It wasn’t long ago — you don’t have to go back further than the 1950s — that U.S. financial institutions could be neatly pigeonholed by function.
Banks and thrifts took deposits and made loans to businesses and consumers. Insurance companies sold health, property and life insurance policies. Securities firms underwrote and issued marketable securities and offered brokerage services. Pension funds saw to it that workers could count on retirement income. And mutual funds — which offered unsophisticated products at a time when money market and cash management accounts did not exist — were sold to a relatively small number of people.
Government regulation kept these institutions separate and distinct, and firms and customers alike had little reason to complain. Institutions turned profits, and individuals and businesses were able to secure financing at stable interest rates. International competition was non-existent and information technology was in its infancy.
It was a largely comfortable, predictable system within which financial institutions fulfilled their roles well. But U.S. finance has undergone an upheaval in the last 40 years, and the tidy certainties that the industry once enjoyed have gone the way of hula-hoops, 10-cent hamburgers and Father Knows Best.
Driven by deregulation, changing market demand and technological advances that lowered costs and allowed firms to achieve economies of scale, financial institutions have moved far beyond their traditional lines of business. Competition is greater today, and so are the risks of instability and insolvency.
Banks now make securities products available to customers. Retail brokerage firms like Charles Schwab Corp. compete with banks by offering asset-management accounts that allow customers to write checks. Companies whose core businesses were never financial services — such as AT&T and General Motors — have made forays into the credit-card business. Mutual funds are as well-known to Americans as passbook savings accounts used to be. And foreign firms are key providers of financial services in the United States.
A New Approach
As researchers at the Wharton School and elsewhere analyzed these changes over the years, their work — like the institutions they studied — tended to be compartmentalized. Research typically focused on issues confronting particular types of institutions. But the Wharton Financial Institutions Center, recognizing that the most critical research issues today cut across traditional categories, is taking a new approach: it is studying financial services collectively — as an industry. To carry out its ambitious crossdisciplinary research effort, the Center has brought together not only specialists in finance, but experts in such areas as management, statistics, human resources and engineering.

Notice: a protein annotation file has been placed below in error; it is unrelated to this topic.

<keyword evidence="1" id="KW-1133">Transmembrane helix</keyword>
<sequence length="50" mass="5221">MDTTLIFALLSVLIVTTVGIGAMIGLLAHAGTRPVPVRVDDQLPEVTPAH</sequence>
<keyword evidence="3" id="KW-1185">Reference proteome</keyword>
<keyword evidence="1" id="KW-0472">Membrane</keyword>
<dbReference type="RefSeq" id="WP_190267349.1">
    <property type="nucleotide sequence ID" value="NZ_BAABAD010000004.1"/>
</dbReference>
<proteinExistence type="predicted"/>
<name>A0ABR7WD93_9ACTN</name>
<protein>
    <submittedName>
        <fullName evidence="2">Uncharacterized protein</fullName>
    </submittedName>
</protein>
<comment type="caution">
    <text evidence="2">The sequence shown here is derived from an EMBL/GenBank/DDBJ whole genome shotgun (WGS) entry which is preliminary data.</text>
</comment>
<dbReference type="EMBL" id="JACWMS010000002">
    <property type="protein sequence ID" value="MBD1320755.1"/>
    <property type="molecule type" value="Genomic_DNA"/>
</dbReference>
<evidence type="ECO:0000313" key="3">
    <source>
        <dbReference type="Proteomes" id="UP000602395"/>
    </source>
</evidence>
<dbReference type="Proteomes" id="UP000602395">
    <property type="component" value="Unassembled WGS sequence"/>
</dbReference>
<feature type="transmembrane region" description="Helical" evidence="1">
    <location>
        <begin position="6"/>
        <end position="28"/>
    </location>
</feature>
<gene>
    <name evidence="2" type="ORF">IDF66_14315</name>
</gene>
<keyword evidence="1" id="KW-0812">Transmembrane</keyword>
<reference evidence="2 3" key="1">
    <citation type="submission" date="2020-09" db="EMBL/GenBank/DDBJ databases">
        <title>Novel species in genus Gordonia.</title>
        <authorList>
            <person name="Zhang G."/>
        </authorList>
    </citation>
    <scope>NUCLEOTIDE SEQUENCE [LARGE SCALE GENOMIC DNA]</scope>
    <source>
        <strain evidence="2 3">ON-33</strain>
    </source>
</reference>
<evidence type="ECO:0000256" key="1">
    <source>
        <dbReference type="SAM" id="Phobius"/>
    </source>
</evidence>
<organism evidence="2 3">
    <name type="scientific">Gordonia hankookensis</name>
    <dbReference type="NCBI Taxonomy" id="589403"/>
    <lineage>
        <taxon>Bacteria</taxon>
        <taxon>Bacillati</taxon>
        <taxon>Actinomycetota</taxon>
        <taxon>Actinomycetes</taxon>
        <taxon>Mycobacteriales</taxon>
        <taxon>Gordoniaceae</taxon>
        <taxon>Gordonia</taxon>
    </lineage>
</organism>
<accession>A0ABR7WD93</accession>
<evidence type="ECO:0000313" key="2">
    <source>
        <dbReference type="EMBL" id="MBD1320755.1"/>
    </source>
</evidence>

“The Financial Institutions Center has embarked upon a research program to address the key drivers of the fortunes of the financial sector,” says Anthony M. Santomero, the Center’s director and Richard K. Mellon Professor of Finance. “What we have done is try to address those issues central to the evolution of the industry — efficiency issues, risk-management issues and structural evolution issues.”
Kathleen Holmes, the Center’s managing director and senior partner of Furash & Company, a financial services consulting firm, notes: “There isn’t a common database or language or metrics of performance across all types of financial institutions. While institutions feel they compete with one another … there’s no way to evaluate how institutions are doing against their competitors.”
A “Center of Influence”
At the Center, she adds, “We’re trying to create a research community that puts Wharton on the map in financial services research on a much broader and deeper basis than ever before …. We’re trying to create a center of influence here.”
The Center began operations in 1992 when it received $3.4 million from the Alfred P. Sloan Foundation — the largest grant ever awarded to study the financial services industry. In June 1995 the foundation awarded the Center an additional $2.5 million for further research.
Pivotal to the Financial Institutions Center’s purpose is its emphasis on working closely with executives of financial institutions to ensure that its research not only serves the needs of academics, but also addresses real-world problems faced by financial services companies. Wharton researchers engage in field work — visiting companies to conduct interviews and collect data — and invite industry representatives to campus to elicit their insight on issues that concern their companies. Over the past three years, the Center has sponsored 11 conferences.
The Center also has established links with industry through its board of directors, which is chaired by George J. Vojta, vice chairman of Global Merchant Banking at Bankers Trust Co. Other Center board members include Stephen L. Brown, chairman and chief executive officer of John Hancock Financial Services; Robert H. Mundheim, managing director, Salomon Brothers Inc., and Thomas C. Wanjert, chairman and CEO of AT&T Capital Corp.
“We assembled a first-rate board of industry leaders that reflects the broad array of financial institutions,” says Richard J. Herring, professor of finance, who served as the Center’s director from 1992 to the summer of 1995 and continues to conduct research for the Center. “We’ve used [these individuals] pretty intensively as a sounding board, to react to research proposals and to gain access to leading financial institutions.”
Prime Thrusts: Productivity and Risk Management